Mexican President Lopez Obrador Congratulates Joe Biden On US Election Victory

| How Africa News
In<a Href=httpshowafricacom> <a>this<a Href=httpshowafricacom> <a>file Picture Taken on September 1 2019 Mexicos<a Href=httpshowafricacomcategoryafrican celeb profiles> President<a> Andres Manuel Lopez Obrador Delivers His First State of the Nation Address at the National Palace in Mexico City Alfredo Estrella Afp


Mexico’s leader Andres Manuel Lopez Obrador congratulated US President-elect Joe Biden on Tuesday, over a month after the Democrat won the US election.

Lopez Obrador, who has nurtured a cordial relationship with incumbent US President Donald Trump, was one of the last remaining high-profile leaders yet to congratulate Biden on his victory, which was confirmed on Monday by the US Electoral College.

Earlier in the day, Russia’s Vladimir Putin also congratulated Biden, although Brazil’s Jair Bolsonaro, a staunch Trump ally, has yet to do so.

“I express my appreciation for his stance on Mexican migrants around the world, which will … promote the development of communities in southeastern Mexico and Central America,” said Lopez Obrador.

“We rulers must work to maintain good bilateral relations based on collaboration, friendship and respect for each other’s sovereignty.”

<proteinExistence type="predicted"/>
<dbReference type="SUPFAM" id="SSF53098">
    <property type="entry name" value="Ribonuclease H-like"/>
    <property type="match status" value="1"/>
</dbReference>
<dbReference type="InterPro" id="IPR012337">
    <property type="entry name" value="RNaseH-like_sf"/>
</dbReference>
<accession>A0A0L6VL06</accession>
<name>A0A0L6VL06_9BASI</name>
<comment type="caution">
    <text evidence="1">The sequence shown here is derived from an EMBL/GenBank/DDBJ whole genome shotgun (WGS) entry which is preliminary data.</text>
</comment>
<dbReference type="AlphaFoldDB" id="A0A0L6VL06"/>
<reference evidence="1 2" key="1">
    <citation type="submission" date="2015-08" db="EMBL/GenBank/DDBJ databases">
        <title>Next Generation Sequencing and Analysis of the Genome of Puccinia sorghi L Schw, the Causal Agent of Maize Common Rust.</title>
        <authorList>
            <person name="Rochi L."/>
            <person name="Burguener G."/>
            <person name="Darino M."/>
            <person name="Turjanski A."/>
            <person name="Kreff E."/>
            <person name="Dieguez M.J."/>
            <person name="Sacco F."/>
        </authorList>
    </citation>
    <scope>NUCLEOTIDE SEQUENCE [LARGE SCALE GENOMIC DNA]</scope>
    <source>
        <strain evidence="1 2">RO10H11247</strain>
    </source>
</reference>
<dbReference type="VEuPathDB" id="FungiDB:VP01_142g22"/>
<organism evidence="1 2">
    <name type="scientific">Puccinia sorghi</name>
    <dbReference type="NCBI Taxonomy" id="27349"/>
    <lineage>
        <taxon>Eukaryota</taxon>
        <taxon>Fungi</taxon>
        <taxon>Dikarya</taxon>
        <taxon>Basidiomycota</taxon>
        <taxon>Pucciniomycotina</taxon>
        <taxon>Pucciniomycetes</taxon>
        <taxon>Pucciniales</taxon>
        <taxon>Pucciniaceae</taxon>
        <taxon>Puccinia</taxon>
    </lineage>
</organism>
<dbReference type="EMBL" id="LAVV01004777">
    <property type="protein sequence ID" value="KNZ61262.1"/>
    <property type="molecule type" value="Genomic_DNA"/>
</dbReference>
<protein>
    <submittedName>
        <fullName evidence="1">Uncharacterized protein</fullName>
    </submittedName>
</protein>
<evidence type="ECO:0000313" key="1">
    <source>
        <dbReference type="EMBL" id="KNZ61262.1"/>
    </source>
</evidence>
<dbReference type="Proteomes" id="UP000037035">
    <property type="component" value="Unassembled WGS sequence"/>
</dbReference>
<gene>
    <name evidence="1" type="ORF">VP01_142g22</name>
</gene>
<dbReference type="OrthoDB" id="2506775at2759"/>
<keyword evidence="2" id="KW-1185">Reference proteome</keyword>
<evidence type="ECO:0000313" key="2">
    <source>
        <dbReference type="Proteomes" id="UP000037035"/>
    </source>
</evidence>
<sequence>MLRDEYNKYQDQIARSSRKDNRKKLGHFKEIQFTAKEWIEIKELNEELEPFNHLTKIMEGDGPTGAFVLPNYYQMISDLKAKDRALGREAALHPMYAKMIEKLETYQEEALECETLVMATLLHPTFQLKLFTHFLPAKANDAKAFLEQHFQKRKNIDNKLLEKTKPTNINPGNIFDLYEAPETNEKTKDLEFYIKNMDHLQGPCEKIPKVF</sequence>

The Mexican leader said he was looking forward to speaking with Biden, especially about migration.

The two countries share a 3,200-kilometre-long border which is crossed illegally by drug-traffickers heading north and arms dealers moving the other way, as well as by many legal migrants from Mexico and Central America seeking a better life or fleeing violence and poverty.

The neighbours are also part of a trilateral trade deal with Canada that was renegotiated under Trump.

Analysts expect Biden to closely monitor Mexico’s labour and energy commitments related to the trade deal.

Lopez Obrador had faced much criticism for his delay in congratulating Biden while Trump and his campaign team touted unsubstantiated claims of electoral fraud.

The Mexican leader, a left-wing populist, twice alleged he was the victim of voter fraud when losing the 2006 and 2012 presidential races.

He has insisted his delay was out of a desire to “act prudently” and wait for “all legal issues” to be resolved in the US.

Written by How Africa News

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